In which I transcribe some notes I took at a trade fair about the BBC works with surround sound in their TV productions.
At the Broadcast Video Expo today I heard some useful tidbits from Chris Graver, a dubbing mixer with the BBC. He presented a seminar on 5.1 sound.
– Although you might see multiple speakers along the side walls of some cinemas, the sound usually is still 5.1. The same signal is being sent to most of the speakers.
– The six channels of sound are known as ‘5.1’ because the sixth channel (for low frequency effects) has a tenth of the bandwidth of the first five. L, C, R, Ls and Rs have a frequency range of 20-20,000Hz, LFE has a range of 0-200Hz. This channel isn’t usually included in the stereo downmix
– 5.1 ambience shouldn’t be noticeable enough so that people keep looking over their shoulders – you want them looking at the screen.
– A transportation encoding. Not for consumer use. As some delivery media only have four channels of audio, the first two are for the stereo downmix, 3 and 4 hold an encoded Dolby E soundtrack. This soundtrack delivers the 5.1 channels to the distribution systems of the broadcaster/publisher.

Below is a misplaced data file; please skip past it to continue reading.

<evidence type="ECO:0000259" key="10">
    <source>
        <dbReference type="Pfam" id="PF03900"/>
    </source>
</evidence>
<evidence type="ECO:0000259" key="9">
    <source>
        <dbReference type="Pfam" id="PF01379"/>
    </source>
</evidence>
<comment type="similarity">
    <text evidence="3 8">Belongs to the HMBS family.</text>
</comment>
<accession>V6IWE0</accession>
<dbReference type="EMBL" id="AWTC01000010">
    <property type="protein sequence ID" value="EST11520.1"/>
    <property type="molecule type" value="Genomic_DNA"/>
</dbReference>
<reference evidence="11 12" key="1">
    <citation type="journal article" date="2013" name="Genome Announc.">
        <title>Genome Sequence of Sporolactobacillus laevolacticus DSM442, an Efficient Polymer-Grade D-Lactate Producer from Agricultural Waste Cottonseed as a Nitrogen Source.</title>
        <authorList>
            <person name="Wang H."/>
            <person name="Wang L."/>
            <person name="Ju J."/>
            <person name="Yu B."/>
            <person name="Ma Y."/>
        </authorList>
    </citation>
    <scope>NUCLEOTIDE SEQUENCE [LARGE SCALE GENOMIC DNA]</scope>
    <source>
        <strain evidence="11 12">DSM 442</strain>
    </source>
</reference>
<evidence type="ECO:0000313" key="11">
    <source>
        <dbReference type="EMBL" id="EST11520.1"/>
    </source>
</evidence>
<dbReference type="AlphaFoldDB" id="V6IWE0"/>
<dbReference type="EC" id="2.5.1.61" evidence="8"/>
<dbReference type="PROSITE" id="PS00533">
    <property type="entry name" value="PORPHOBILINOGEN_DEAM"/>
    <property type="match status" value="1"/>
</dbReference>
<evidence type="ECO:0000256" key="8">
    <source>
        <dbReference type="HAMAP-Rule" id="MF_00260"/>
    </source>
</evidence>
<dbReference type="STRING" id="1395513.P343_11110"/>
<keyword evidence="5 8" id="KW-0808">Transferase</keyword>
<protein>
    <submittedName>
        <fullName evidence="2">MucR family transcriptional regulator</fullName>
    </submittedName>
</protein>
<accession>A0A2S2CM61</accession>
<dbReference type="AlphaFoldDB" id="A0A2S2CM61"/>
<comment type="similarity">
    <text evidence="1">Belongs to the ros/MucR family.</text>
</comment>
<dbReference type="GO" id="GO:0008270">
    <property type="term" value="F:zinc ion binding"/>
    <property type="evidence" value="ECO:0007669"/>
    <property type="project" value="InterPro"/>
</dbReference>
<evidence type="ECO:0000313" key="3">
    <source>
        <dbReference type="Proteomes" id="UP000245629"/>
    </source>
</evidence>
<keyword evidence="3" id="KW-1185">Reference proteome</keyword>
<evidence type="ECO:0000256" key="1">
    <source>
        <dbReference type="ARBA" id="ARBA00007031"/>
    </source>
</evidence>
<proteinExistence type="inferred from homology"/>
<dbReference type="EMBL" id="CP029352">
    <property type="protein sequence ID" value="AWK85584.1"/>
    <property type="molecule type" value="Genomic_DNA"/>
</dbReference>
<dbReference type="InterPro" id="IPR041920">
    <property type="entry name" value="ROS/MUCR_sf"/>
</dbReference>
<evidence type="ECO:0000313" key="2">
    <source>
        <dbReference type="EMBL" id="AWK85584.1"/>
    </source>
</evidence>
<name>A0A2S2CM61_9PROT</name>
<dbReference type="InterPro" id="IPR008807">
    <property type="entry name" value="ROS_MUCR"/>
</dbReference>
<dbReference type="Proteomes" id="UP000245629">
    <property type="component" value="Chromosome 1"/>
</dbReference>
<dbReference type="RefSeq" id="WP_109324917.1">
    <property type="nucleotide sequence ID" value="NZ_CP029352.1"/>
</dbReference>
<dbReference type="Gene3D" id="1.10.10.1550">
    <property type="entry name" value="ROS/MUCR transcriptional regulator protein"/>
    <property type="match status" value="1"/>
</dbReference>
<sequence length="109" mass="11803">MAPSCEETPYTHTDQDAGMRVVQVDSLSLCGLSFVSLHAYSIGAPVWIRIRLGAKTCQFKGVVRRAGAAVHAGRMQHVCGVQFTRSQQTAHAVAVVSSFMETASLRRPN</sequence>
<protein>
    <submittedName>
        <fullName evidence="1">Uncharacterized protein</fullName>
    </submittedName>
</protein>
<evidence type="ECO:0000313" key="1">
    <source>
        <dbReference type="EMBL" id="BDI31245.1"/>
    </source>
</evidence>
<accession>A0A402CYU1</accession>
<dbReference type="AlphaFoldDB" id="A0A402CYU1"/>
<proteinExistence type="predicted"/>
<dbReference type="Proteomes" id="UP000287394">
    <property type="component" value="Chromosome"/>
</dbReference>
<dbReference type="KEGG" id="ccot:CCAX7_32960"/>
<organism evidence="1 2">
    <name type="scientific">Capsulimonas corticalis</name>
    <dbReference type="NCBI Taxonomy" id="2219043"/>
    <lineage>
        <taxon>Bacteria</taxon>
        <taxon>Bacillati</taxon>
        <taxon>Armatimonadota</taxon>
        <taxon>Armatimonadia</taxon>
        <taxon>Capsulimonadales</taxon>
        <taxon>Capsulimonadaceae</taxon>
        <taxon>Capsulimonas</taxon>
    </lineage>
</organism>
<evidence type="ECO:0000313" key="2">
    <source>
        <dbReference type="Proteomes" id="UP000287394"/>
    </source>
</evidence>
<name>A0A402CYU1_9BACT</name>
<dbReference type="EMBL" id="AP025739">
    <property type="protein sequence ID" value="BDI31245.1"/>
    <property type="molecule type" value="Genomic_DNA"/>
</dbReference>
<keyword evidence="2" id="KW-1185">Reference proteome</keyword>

– Dolby E has a 1 frame encoding delay. This means you must advance your Dolby E soundtrack by 1 frame to match picture and the stereo downmix
– Dolby E has a 1 frame decoding delay too, but most decks can be set to account for this delay. A minority of broadcasters requiring Dolby E encoded 5.1 expect it be advanced an extra frame (for a total of two) to sync with picture and stereo
– The BBC and others will fail your programme in tech review if you do not add the metadata tag stating the correct Average Dialogue Level. In worst case scenarios, consumer kit might filter some of the dialogue bandwidth out if it doesn’t know the extents of its range.
– Make sure you use the correct track order before encoding as Dolby E: L, R, C, LFE, Ls, Rs – otherwise you might get your Back Right channel filtered as if it was the LFE channel!